Democrats set to unveil own plan for the economy


Published: Saturday, January 4, 2003 at 6:01 a.m.
Last Modified: Friday, January 3, 2003 at 11:19 p.m.

WASHINGTON - House Democrats and their new leader, Nancy Pelosi, said Friday they will propose new benefits and job opportunities for the unemployed next week, putting them at odds with President's Bush and assuring a quick and heated battle in the new Congress.

Pelosi said the Democrats' plan, to be announced Monday, would focus on job creation and wouldn't cost as much as Bush's proposals to expand tax breaks. The president is to outline his ideas on Tuesday, when the new Republican-controlled Congress convenes.

At a news conference, Pelosi also addressed the "very dangerous situation" in North Korea, expressing support for Bush's diplomatic approach.

"I am pleased, so far, that the same pre-emptive policy that has been professed for other parts of the world has been, shall we say, softened when it comes to North Korea," the California lawmaker said, referring to Iraq.Pelosi urged the administration to press China, North Korea's closest ally, to do more to persuade Pyongyang to abandon its nuclear weapons program.

Pelosi, about to become the first woman ever to lead either party in Congress, recalled a visit she made to North Korea several years ago. "I never saw anything like the poverty of spirit that I saw visiting North Korea. The people, of course, you know are starving. They are eating roots and grass. . . . At the same time, they have the technology and the intellectual capacity to develop weapons of mass destruction."

The White House and Democrats agree the government must act to help the struggling economy and the people whose livelihoods have been affected by the downturn, but their approaches are significantly different.

The president's plan, to be unveiled in a speech in Chicago on Tuesday, is likely to concentrate on tax relief - speeding up tax cuts included in the $1.35 trillion tax act of 2001 but not scheduled to take effect until later years, reducing by possibly half the current tax on corporate dividends paid to investors and increasing tax breaks for businesses investing in new plants and equipment.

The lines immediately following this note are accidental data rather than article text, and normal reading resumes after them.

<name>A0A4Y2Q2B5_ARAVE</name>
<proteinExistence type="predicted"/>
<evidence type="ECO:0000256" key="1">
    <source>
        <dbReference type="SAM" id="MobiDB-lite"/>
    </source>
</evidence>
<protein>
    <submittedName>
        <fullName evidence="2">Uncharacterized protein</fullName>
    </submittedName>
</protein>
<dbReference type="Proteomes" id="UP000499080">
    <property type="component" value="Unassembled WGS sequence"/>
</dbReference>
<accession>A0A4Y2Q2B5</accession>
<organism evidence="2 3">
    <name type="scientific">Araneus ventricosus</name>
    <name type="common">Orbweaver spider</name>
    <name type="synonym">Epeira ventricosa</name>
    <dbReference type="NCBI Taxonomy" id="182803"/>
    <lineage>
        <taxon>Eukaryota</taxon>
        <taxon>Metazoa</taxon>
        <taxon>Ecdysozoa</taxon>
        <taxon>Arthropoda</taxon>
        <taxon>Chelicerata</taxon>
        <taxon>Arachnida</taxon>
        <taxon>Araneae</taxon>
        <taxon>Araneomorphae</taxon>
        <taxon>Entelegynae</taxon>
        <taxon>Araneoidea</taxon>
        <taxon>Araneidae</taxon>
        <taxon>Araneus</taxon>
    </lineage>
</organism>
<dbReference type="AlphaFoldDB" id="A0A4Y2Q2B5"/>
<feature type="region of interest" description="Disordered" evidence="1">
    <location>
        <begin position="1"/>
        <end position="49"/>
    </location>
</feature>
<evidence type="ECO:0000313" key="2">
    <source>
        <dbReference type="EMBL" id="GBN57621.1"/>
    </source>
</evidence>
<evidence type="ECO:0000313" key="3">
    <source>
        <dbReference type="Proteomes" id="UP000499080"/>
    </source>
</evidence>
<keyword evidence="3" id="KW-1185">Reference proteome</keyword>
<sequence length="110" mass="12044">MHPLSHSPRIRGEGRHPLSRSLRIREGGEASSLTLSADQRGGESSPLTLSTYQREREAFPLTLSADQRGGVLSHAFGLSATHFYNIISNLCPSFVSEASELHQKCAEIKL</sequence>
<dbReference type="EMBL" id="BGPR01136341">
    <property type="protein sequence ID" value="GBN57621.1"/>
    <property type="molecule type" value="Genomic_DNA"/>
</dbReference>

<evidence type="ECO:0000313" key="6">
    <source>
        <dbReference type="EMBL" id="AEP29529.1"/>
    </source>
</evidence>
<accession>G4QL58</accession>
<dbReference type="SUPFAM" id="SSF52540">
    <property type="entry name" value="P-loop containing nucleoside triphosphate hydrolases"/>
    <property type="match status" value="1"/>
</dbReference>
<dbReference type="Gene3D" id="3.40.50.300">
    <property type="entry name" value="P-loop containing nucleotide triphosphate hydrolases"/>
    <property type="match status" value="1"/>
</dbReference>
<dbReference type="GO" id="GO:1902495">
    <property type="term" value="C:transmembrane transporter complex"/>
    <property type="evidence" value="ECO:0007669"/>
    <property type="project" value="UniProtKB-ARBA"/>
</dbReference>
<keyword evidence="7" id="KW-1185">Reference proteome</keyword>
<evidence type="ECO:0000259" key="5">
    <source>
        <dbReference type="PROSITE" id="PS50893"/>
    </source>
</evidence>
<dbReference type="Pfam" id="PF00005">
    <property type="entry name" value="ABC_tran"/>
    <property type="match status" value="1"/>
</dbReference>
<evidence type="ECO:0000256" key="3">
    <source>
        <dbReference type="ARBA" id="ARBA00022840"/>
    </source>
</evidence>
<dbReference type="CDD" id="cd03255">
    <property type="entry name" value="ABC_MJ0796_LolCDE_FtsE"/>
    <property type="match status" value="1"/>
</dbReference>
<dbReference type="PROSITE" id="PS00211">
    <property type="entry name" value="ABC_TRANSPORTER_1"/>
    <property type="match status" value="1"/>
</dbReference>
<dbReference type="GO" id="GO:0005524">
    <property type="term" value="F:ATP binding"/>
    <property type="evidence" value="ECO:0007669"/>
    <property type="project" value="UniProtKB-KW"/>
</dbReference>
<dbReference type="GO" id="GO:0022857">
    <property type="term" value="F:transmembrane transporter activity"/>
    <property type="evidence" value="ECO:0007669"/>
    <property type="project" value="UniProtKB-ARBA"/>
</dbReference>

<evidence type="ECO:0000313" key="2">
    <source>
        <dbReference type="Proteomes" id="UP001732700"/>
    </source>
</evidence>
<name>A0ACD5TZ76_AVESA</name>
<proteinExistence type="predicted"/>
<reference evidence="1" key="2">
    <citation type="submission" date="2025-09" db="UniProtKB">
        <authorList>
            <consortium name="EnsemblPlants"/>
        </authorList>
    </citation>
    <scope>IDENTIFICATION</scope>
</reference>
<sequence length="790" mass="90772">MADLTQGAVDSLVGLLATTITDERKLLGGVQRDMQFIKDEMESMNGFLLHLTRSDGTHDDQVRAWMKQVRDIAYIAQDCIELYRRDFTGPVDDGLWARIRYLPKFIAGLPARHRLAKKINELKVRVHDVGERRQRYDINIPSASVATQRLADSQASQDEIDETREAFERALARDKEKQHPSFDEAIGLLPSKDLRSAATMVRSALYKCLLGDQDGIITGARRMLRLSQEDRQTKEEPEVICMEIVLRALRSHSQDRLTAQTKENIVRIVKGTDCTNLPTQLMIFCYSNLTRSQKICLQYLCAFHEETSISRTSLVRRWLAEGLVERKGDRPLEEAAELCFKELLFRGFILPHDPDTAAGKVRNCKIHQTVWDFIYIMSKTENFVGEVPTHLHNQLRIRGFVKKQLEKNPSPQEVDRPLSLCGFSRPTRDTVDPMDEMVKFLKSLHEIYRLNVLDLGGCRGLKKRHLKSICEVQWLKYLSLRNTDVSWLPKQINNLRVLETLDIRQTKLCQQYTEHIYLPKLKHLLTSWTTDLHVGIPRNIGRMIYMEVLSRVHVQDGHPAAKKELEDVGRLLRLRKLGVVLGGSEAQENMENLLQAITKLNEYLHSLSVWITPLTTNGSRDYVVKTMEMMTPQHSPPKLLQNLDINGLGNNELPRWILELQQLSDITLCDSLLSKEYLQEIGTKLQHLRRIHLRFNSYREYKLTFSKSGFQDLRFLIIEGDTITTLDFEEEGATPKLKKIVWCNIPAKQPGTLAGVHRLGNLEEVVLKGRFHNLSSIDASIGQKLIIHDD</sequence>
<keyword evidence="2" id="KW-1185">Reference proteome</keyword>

Pelosi said the administration talks about economic stimulus but uses the term "as a Trojan horse to wheel in some favorite tax breaks for the high end that they're so fond of."

Pelosi wouldn't give details of her plan, but Democratic aides said it would center on three components: extending unemployment benefits and assuring that all laid-off workers are eligible for 26 weeks of federal aid; providing payroll tax relief and tax cuts for small businesses, and giving aid to states to promote infrastructure and homeland security projects.

"What we're talking about is something that will be immediate, that would be fiscally sound which would not have long-term harm to our budget," Pelosi said.

She said House Democrats were in contact with Democrats in the Senate, where Sen. Max Baucus of Montana has outlined a $160 billion plan that includes aid to the states, unemployment benefit extensions and elimination of taxes on the first $3,000 of taxable wage income.

A stimulus package is certain to be one of the first orders of business in the new Congress. Republicans narrowly control both houses, and could have trouble advancing the president's plan in the Senate, where it takes a 60-vote majority to move controversial legislation.

Bush on Thursday took issue with the Democratic argument that his tax breaks would mainly benefit the rich.

"Some would like to turn this into class warfare," he said from his ranch in Crawford, Texas. "That's not how I think. I think about the overall economy and how best to help those folks who are looking for work."

A key component of the president's plan is expected to be a reduction in taxes paid on corporate dividend payments. In a bow to arguments that dividends flow primarily to higher-income Americans, the administration is considering limiting the amount of the reduction in this area to roughly a 50 percent cut instead of elimination.

The administration also may accelerate the individual rate cuts scheduled to take effect in 2004 and 2006. A senior White House official said Thursday that, while no final decision had been made on this aspect of the plan, Bush would apply this speedup to all tax brackets, including those higher income individuals in the top tax rate, currently at 38.6 percent.

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